A meta look into why your transferable skills are your most valuable skills.
We all go through life changes, from dizzying heights to spirit-crushing lows. In fact, change is the only constant in life, but it’s usually the negative changes that really stick out in our memories.
Maybe, it’s suddenly losing your job and having to start from scratch. Perhaps, it’s the hard realization that things between you and your partner aren’t working out. It could be accepting that it’s finally time to grow up instead of just getting older.
For me, it was a little bit of everything. Being laid off was one of the scariest experiences. The winds of change flipped me and my little sailboat upside down. I was shipwrecked with no hope. Lost at sea with no compass. Kicking my feet at the bottom of nothing.
Welcome to my personal “Hopes and Fears” UX exercise, but instead of sticky notes, this is being written out on the digital blogosphere for all to see. Writing has always been a coping mechanism for me — a way for me to confront vague anxieties by dragging them out on the page. But let’s return to when I lost my job of eight years. Let’s reopen those terrifying feelings of existential dread.
When you get older in life, you learn how to deal with crisis better. I took the whole tragedy of losing my job rather well. The early-twenties version of me would’ve thrown himself an indulgent pity party by inviting all of the wrong friends like Jameson and Popov.
But I’m in my thirties now, and I know how to better surf with life’s waves. This thirties version of me roars back into the face of the storm while readjusting the sails and telling himself that it’s not the end of the world because it’s really not. It’s the beginning of a new one.
The good thing about being alive is that you can’t help but collect life experience. Soft skills like effective communication, teamwork and organization.
Like me, if you’re pursuing UX due to being booted from years of working in another industry, it doesn’t matter where you came from because your valuable life experience comes from working with people.
The first thing to evaluate is your professional knowledge. What do you know? Bookkeeping, Adobe Photoshop, and having an AZ driver’s license are all professional skills. The second thing to evaluate next is the nuanced concepts you’ve learned all this time while working with people.
After conducting a quick inventory of myself, I discovered that I had professional skillsets to help sniff out my next career move. Skills like copywriting, blogging, SEO optimization and digital marketing. But these were just individual branches snatched from different trees. What about the root concepts? I looked deeper still.
Notions began to formulate from the ether, revealing themselves to me like fortuitous tea leaves. Notions like verbal and written communication, teamwork, problem-solving, personal motivation, active listening, research and analytical skills. Charisma. Lateral thinking. I had come to discover that these were my transferable skills. Not SEO best practices or digital marketing fundamentals. It was the stuff you couldn’t easily put a name to.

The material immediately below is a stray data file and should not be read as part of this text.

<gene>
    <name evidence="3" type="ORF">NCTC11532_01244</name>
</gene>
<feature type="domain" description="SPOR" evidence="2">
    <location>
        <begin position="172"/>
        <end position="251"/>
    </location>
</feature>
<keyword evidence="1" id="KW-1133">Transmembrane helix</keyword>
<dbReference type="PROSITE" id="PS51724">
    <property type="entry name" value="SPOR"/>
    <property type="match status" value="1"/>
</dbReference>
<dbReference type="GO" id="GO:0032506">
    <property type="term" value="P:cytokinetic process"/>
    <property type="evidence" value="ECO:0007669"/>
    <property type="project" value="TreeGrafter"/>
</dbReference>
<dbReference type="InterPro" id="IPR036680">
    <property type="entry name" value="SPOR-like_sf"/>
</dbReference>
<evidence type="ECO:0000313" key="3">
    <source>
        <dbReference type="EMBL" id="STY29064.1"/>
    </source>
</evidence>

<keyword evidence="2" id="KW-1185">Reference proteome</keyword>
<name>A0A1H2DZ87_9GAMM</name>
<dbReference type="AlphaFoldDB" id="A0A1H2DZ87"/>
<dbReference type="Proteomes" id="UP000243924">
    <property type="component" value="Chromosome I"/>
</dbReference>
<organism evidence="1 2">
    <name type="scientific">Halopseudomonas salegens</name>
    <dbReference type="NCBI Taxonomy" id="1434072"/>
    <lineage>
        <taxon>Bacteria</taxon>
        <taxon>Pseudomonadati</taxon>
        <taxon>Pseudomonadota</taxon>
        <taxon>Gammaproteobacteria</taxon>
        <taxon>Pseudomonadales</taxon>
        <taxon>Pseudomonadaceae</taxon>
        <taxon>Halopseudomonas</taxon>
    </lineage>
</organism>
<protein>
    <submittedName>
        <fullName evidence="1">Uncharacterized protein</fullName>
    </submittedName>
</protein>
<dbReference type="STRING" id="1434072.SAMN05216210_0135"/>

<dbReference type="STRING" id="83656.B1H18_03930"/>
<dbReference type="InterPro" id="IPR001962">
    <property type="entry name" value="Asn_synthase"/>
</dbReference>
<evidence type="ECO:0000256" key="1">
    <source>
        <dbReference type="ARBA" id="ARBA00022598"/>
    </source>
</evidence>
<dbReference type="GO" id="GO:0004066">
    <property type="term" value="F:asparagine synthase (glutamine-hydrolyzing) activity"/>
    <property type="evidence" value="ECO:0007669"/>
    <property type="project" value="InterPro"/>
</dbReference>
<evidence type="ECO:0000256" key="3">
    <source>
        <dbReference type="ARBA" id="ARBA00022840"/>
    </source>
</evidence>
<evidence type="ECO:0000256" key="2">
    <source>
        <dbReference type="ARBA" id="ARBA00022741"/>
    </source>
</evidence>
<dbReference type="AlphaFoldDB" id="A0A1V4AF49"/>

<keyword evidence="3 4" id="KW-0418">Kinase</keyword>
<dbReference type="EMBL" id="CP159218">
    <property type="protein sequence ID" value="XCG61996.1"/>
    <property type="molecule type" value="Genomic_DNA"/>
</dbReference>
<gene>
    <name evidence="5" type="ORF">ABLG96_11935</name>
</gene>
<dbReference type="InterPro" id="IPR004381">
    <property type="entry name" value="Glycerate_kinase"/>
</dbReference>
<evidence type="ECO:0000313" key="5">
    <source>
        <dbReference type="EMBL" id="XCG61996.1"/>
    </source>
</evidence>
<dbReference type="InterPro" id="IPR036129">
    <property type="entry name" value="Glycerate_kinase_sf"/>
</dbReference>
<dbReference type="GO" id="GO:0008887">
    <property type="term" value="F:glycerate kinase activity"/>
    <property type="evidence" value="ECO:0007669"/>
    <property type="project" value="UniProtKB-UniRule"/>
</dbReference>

It’s February now, and I’m more than halfway done with my UX design curriculum. Every assignment is a group assignment. At this point, everyone has settled into their own comfortable, inclusive tribes. I love my tribe so much. The best times in my life have come from collaborating with my group members and then getting substantially inebriated afterwards. But I’d be lying if I said I never felt inadequate around them. Their list of achievements reads off like Forbes 30 under 30. A Brazilian motion designer who created openings for the Rio Olympic Summer Games. A Vietnamese graphic designer for Budweiser and Cartier.
My usefulness did eventually emerge as a writer. For me, every word was an opportunity to tell a story. And stories have characters with their own motivations and idiosyncrasies. If I understood the characters, that meant I understood people. So I ended up being the lightning rod of my team’s spirited brainstorming sessions.
Creating the sparks of synergy is more than just being diplomatic. It’s how to actively listen instead of waiting for your turn to speak, how to constructively and positively criticize without disparaging someone and finally, how to abolish your own personal ego and consider new ideas.
Everyone experiences that psychological “flow-state” when you’re feeling hyper-productive and feeling super engaged in what you’re doing. The best UX insights arise when everyone on a team is flowing simultaneously. It’s tricky trying to achieve this state for yourself, let alone for four other people.
With so much time being spent collaborating with other people, I think that being an empathetic people person is the most essential prerequisite to being a UX professional. The empathy for our users begins with the empathy we have for each other on our team.
“If you want to go fast, go alone. If you’re going to go far, go together.”